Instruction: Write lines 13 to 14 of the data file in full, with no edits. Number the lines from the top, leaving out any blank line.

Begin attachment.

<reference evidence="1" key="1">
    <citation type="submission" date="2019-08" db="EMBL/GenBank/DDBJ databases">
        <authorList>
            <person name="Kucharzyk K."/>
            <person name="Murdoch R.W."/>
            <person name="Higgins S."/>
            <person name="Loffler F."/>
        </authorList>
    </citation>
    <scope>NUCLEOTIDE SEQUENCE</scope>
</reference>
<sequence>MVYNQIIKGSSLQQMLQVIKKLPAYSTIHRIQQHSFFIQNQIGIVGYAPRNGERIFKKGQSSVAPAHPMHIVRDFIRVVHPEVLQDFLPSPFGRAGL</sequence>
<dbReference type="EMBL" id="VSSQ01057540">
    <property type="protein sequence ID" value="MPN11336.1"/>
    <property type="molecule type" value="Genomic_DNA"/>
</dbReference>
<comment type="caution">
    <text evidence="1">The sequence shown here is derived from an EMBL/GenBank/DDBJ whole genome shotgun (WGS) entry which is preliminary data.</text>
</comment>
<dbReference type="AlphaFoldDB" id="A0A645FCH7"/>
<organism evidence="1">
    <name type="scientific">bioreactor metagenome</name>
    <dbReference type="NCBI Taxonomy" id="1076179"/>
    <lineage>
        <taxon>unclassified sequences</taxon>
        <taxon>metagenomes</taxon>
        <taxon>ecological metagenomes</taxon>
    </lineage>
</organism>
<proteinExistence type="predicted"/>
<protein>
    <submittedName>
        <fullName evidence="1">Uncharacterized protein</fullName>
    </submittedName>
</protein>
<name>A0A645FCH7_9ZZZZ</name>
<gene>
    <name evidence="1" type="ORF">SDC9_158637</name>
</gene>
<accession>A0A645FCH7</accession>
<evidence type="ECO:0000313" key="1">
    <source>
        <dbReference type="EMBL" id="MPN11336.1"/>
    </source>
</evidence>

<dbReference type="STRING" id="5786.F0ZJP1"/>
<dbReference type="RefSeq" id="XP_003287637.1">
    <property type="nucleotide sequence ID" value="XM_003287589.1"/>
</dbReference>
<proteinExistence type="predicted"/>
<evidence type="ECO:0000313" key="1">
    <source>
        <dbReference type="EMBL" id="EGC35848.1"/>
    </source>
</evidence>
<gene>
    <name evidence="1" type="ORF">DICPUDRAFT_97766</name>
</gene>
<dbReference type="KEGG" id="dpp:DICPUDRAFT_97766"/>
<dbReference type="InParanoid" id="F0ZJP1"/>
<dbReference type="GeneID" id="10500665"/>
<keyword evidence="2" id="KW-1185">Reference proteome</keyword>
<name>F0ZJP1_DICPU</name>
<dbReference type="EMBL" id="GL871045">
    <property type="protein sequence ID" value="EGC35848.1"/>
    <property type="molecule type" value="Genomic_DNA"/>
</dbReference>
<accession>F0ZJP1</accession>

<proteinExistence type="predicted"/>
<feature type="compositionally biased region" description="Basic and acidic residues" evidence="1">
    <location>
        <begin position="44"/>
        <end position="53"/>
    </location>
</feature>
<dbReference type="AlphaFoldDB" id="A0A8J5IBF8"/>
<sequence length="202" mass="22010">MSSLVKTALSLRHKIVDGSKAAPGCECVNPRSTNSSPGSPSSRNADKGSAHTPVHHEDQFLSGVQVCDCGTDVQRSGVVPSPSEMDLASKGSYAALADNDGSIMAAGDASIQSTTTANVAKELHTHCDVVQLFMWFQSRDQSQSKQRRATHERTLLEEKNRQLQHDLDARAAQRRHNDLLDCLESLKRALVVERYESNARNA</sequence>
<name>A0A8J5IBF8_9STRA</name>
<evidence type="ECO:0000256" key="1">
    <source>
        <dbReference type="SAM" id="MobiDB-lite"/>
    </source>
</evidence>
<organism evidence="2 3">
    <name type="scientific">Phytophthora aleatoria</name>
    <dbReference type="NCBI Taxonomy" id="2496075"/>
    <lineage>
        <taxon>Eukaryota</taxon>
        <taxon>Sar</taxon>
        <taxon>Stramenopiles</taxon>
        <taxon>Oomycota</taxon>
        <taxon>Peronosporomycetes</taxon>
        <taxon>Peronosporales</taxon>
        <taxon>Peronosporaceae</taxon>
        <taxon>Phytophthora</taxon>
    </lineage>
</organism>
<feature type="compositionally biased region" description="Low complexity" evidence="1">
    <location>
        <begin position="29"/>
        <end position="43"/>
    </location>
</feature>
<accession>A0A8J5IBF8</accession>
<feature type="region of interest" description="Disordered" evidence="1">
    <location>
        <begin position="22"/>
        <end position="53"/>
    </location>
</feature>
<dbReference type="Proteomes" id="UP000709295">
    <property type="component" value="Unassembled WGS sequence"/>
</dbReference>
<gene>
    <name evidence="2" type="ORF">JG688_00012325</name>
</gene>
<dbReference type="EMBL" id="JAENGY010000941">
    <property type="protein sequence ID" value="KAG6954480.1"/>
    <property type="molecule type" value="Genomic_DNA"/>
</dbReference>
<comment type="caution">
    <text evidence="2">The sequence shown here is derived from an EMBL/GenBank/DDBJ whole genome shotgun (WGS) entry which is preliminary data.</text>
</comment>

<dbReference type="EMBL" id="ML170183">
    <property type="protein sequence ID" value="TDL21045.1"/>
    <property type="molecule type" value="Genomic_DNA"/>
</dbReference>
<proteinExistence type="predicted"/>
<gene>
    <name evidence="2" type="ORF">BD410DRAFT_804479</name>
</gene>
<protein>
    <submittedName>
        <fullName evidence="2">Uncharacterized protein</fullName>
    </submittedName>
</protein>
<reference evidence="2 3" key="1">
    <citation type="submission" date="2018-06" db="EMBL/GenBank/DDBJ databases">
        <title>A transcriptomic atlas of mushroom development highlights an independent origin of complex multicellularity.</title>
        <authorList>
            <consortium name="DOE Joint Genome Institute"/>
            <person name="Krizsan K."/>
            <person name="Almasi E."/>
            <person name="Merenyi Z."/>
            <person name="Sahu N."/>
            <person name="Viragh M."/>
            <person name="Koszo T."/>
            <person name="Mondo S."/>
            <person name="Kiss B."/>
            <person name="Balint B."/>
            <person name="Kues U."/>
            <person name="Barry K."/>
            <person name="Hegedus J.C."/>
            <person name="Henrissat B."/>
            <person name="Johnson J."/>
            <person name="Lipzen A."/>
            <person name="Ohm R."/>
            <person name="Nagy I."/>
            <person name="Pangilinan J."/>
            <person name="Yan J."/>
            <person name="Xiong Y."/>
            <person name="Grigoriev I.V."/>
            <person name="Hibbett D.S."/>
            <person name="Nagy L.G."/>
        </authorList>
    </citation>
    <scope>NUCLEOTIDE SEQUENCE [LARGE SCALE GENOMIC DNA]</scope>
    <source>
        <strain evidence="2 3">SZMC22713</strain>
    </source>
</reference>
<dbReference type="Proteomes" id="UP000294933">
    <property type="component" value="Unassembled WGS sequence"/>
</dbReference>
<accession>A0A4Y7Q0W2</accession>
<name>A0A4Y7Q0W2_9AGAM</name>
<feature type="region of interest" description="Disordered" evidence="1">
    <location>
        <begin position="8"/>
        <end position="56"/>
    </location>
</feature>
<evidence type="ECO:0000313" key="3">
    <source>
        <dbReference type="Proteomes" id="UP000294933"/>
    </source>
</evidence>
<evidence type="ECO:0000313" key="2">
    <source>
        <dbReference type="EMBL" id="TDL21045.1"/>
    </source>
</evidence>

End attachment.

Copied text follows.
<dbReference type="EMBL" id="VSSQ01057540">
    <property type="protein sequence ID" value="MPN11336.1"/>